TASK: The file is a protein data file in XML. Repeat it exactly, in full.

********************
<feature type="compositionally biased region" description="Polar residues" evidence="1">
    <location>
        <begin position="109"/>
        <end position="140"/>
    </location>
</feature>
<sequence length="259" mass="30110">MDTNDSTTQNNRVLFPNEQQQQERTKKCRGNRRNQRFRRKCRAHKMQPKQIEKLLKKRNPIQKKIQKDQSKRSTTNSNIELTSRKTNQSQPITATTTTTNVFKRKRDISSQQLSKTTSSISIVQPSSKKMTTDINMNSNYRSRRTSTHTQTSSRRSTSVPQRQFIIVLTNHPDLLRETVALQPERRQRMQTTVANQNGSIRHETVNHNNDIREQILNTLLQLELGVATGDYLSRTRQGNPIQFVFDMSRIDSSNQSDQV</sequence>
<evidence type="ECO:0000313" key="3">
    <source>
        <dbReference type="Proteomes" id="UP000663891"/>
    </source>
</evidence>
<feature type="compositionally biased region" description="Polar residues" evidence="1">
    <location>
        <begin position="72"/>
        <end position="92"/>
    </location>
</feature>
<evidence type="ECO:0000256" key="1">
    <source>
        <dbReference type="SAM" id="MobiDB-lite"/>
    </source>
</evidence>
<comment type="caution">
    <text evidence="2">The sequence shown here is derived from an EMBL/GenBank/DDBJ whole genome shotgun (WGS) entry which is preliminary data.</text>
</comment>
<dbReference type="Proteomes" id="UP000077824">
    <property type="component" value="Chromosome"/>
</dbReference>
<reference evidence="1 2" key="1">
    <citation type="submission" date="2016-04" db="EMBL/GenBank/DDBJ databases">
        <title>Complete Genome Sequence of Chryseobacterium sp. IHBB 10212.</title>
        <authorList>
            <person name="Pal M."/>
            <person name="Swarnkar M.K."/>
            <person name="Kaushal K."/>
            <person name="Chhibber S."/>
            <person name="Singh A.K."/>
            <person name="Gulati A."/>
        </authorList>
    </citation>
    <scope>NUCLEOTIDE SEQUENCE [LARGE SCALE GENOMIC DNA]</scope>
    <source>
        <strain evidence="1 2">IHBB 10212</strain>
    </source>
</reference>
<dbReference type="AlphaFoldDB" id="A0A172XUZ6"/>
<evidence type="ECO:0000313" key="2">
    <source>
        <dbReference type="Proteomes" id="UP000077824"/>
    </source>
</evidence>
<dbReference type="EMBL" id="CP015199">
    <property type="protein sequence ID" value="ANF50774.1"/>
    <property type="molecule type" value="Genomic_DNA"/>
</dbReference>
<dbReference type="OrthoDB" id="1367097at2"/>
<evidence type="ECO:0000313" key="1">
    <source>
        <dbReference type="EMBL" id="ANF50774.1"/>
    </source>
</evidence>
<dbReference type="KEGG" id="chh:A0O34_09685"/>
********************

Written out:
<feature type="compositionally biased region" description="Polar residues" evidence="1">
    <location>
        <begin position="109"/>
        <end position="140"/>
    </location>
</feature>
<sequence length="259" mass="30110">MDTNDSTTQNNRVLFPNEQQQQERTKKCRGNRRNQRFRRKCRAHKMQPKQIEKLLKKRNPIQKKIQKDQSKRSTTNSNIELTSRKTNQSQPITATTTTTNVFKRKRDISSQQLSKTTSSISIVQPSSKKMTTDINMNSNYRSRRTSTHTQTSSRRSTSVPQRQFIIVLTNHPDLLRETVALQPERRQRMQTTVANQNGSIRHETVNHNNDIREQILNTLLQLELGVATGDYLSRTRQGNPIQFVFDMSRIDSSNQSDQV</sequence>
<evidence type="ECO:0000313" key="3">
    <source>
        <dbReference type="Proteomes" id="UP000663891"/>
    </source>
</evidence>
<feature type="compositionally biased region" description="Polar residues" evidence="1">
    <location>
        <begin position="72"/>
        <end position="92"/>
    </location>
</feature>
<evidence type="ECO:0000256" key="1">
    <source>
        <dbReference type="SAM" id="MobiDB-lite"/>
    </source>
</evidence>
<comment type="caution">
    <text evidence="2">The sequence shown here is derived from an EMBL/GenBank/DDBJ whole genome shotgun (WGS) entry which is preliminary data.</text>
</comment>
<dbReference type="Proteomes" id="UP000077824">
    <property type="component" value="Chromosome"/>
</dbReference>
<reference evidence="1 2" key="1">
    <citation type="submission" date="2016-04" db="EMBL/GenBank/DDBJ databases">
        <title>Complete Genome Sequence of Chryseobacterium sp. IHBB 10212.</title>
        <authorList>
            <person name="Pal M."/>
            <person name="Swarnkar M.K."/>
            <person name="Kaushal K."/>
            <person name="Chhibber S."/>
            <person name="Singh A.K."/>
            <person name="Gulati A."/>
        </authorList>
    </citation>
    <scope>NUCLEOTIDE SEQUENCE [LARGE SCALE GENOMIC DNA]</scope>
    <source>
        <strain evidence="1 2">IHBB 10212</strain>
    </source>
</reference>
<dbReference type="AlphaFoldDB" id="A0A172XUZ6"/>
<evidence type="ECO:0000313" key="2">
    <source>
        <dbReference type="Proteomes" id="UP000077824"/>
    </source>
</evidence>
<dbReference type="EMBL" id="CP015199">
    <property type="protein sequence ID" value="ANF50774.1"/>
    <property type="molecule type" value="Genomic_DNA"/>
</dbReference>
<dbReference type="OrthoDB" id="1367097at2"/>
<evidence type="ECO:0000313" key="1">
    <source>
        <dbReference type="EMBL" id="ANF50774.1"/>
    </source>
</evidence>
<dbReference type="KEGG" id="chh:A0O34_09685"/>